Let’s Try This Standing brings new meaning to the expression “caught between a rock and a hard place.” When she was 19, Gillian Clark was hit by an out of control SUV and trapped between it and a brick wall.
Her solo show that tells the story of her accident, hospitalization, and recovery opened on Friday at Factory Theatre, part of the 2017 SummerWorks Performance Festival. It’s a lot more cheerful than it sounds.
In a way Clark was lucky. The top half of her body went through a store’s plate glass window, only the bottom half was trapped against the brick wall and sustained most of the injuries.
She was in the hospital for three months and had something like 20 surgeries. She had to learn how to sit and how to walk again. She has permanent nerve damage to her pelvis and her right thigh as well as pretty horrific scarring on her thigh and is still undergoing treatment with a massage therapist to try and reduce the swelling in her thigh.
She calls the therapist “Hands” and uses her appointments with him almost as chapter headings as she tells her story. It’s a good way to do it because the story doesn’t flow traditionally, it’s more a series of incidents than a continuous narrative.
Clark is charming, almost perky, and has a lovely stage presence. She’s self-deprecating and talks openly about things that must have been incredibly embarrassing to a 19 year-old.
For me, the charm and perkiness were a problem for about two-thirds of the show. I kept expecting rage, or at the very least anger. And fear. And frustration. And sorrow. There were a couple of stories about tears, big tears, but then it was right on to the next incident.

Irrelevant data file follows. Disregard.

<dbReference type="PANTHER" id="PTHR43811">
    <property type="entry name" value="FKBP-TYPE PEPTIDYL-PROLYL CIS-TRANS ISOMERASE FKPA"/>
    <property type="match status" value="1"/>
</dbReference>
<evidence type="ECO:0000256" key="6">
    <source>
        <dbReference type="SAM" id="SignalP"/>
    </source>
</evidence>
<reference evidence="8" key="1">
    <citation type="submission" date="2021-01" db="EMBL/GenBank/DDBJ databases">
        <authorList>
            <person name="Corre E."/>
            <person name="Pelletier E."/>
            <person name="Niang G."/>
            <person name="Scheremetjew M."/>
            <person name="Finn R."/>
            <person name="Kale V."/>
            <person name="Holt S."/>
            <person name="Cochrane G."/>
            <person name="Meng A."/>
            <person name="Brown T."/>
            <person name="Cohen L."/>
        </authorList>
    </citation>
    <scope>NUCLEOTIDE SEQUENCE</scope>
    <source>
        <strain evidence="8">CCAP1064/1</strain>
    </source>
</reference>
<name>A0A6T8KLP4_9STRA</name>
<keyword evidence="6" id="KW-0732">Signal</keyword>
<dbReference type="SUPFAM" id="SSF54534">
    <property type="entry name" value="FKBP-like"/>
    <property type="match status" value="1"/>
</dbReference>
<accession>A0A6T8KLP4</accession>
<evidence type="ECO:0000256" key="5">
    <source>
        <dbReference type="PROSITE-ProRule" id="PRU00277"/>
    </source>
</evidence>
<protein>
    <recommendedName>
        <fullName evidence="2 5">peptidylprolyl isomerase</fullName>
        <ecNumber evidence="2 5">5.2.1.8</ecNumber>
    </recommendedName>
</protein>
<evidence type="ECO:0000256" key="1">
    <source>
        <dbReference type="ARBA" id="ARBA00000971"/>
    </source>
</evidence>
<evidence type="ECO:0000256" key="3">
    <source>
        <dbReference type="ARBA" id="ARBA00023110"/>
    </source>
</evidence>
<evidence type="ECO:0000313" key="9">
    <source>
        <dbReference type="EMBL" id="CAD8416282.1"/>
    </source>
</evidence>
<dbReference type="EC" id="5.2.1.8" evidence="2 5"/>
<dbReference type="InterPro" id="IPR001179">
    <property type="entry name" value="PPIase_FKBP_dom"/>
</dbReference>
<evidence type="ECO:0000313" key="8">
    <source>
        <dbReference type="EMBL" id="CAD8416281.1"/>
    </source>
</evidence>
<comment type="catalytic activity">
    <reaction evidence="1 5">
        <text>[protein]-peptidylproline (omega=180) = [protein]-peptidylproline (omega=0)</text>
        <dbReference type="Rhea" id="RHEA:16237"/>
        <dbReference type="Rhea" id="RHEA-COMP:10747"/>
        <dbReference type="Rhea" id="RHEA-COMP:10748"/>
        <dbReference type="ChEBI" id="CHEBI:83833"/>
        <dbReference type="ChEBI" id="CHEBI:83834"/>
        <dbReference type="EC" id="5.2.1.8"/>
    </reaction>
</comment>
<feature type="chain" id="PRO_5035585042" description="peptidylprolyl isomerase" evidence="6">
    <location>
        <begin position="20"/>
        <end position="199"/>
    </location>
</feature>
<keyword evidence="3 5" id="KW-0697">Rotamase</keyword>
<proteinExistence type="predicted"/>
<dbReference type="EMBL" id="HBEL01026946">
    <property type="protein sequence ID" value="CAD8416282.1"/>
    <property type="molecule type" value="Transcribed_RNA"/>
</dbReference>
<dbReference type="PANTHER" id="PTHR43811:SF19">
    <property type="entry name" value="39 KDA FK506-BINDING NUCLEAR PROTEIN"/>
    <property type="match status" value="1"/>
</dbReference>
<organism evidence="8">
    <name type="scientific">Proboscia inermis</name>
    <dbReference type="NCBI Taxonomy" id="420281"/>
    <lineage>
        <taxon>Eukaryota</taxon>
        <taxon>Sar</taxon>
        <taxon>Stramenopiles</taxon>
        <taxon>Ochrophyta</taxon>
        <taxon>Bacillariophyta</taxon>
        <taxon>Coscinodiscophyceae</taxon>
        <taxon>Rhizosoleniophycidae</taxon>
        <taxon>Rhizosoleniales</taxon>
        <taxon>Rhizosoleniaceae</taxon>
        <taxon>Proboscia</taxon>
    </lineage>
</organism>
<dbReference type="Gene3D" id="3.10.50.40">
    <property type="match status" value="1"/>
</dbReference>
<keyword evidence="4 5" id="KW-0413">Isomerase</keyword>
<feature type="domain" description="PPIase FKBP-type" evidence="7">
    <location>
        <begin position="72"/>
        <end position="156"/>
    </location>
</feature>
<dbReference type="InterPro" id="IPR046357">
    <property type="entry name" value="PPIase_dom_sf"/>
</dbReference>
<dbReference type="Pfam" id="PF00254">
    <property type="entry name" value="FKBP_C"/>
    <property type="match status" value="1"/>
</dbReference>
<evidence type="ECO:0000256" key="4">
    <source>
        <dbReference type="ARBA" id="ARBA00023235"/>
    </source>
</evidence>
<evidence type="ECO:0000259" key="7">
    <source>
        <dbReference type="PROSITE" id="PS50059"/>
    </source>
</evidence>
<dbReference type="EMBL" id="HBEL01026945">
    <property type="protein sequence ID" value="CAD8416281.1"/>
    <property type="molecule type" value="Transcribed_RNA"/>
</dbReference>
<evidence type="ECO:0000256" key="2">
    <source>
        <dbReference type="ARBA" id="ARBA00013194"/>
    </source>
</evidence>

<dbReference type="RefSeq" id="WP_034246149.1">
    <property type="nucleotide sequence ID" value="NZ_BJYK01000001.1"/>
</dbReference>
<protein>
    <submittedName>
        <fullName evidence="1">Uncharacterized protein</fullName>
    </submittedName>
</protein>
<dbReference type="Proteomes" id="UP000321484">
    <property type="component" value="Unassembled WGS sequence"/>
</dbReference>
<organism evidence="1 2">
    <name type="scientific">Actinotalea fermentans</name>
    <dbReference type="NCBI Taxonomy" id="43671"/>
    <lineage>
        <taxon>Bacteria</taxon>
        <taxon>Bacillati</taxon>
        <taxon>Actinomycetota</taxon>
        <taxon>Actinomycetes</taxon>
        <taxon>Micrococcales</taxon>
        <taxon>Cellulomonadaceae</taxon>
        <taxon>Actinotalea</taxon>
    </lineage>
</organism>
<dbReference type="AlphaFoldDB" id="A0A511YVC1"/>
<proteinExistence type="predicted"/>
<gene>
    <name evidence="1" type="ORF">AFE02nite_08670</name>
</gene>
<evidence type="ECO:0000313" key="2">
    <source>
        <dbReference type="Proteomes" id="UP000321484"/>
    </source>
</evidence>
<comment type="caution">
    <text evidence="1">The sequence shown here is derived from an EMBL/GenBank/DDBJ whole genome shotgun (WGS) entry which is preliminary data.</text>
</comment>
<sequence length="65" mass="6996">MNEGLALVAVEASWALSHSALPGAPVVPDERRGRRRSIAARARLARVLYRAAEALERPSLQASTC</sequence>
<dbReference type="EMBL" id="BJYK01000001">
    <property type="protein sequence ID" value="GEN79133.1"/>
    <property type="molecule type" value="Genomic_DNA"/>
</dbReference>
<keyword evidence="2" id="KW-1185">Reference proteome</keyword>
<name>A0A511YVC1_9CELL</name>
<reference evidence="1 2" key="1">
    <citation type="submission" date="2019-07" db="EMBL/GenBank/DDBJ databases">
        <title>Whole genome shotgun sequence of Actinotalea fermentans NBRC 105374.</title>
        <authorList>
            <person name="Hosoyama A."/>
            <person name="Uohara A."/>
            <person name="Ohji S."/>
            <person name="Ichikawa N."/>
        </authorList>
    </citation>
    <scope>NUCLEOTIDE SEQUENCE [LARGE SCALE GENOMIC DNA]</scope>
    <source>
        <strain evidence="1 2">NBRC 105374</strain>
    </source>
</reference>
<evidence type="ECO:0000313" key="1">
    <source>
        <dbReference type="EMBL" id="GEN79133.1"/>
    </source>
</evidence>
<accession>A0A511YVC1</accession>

It all felt so ‘make the best of it, emphasize the positive, stay cheerful’. It felt unbalanced. I was having trouble believing that anyone could be that accepting and that positive.
Finally, she showed her rage, and in it, her fear. And finally, I connected with her and the show.
It’s not that I would want to see a whole show of rage. I do think though that it would have been a more powerful piece if the positive and negative had been more balance throughout.
Having said that, I enjoyed it. Since SummerWorks is often a launching off point for works, it would be interesting to see where this piece could go with a bit more delving into that anger and fear, a bit more balance. As it stands, Clark’s story is a testament to determination and is worth taking the time to see.
Saturday August 5th 8:15pm – 9:30pm
Monday August 7th 4:45pm – 6:00pm
Wednesday August 9th 5:45pm – 7:00pm
Thursday August 10th 7:30pm – 8:45pm
Saturday August 12th 12:30pm – 1:45pm
Sunday August 13th 5:45pm – 7:00pm
- SummerWorks tickets are now Pay What You Decide at $15, $25, or $35, whichever suits your budget. All tickets are general admission and there are no limits to any price level. Tickets are available at the performance venue (cash only), online and in person at the SummerWorks Central Box Office – located at Factory Theatre (125 Bathurst Street). Open August 1-13 from 10am-7pm. Cash and credit accepted.
- Several money-saving passes are available if you plan to see at least 7 shows.
Audience advisory: Coarse language, mature content, descriptions of violence (13+)
Latecomers permitted up until 10 minutes after the start of the event.
The August 7 show has been designated as a Relaxed Performance.
Photo of Gillian Clark by Mel Hattie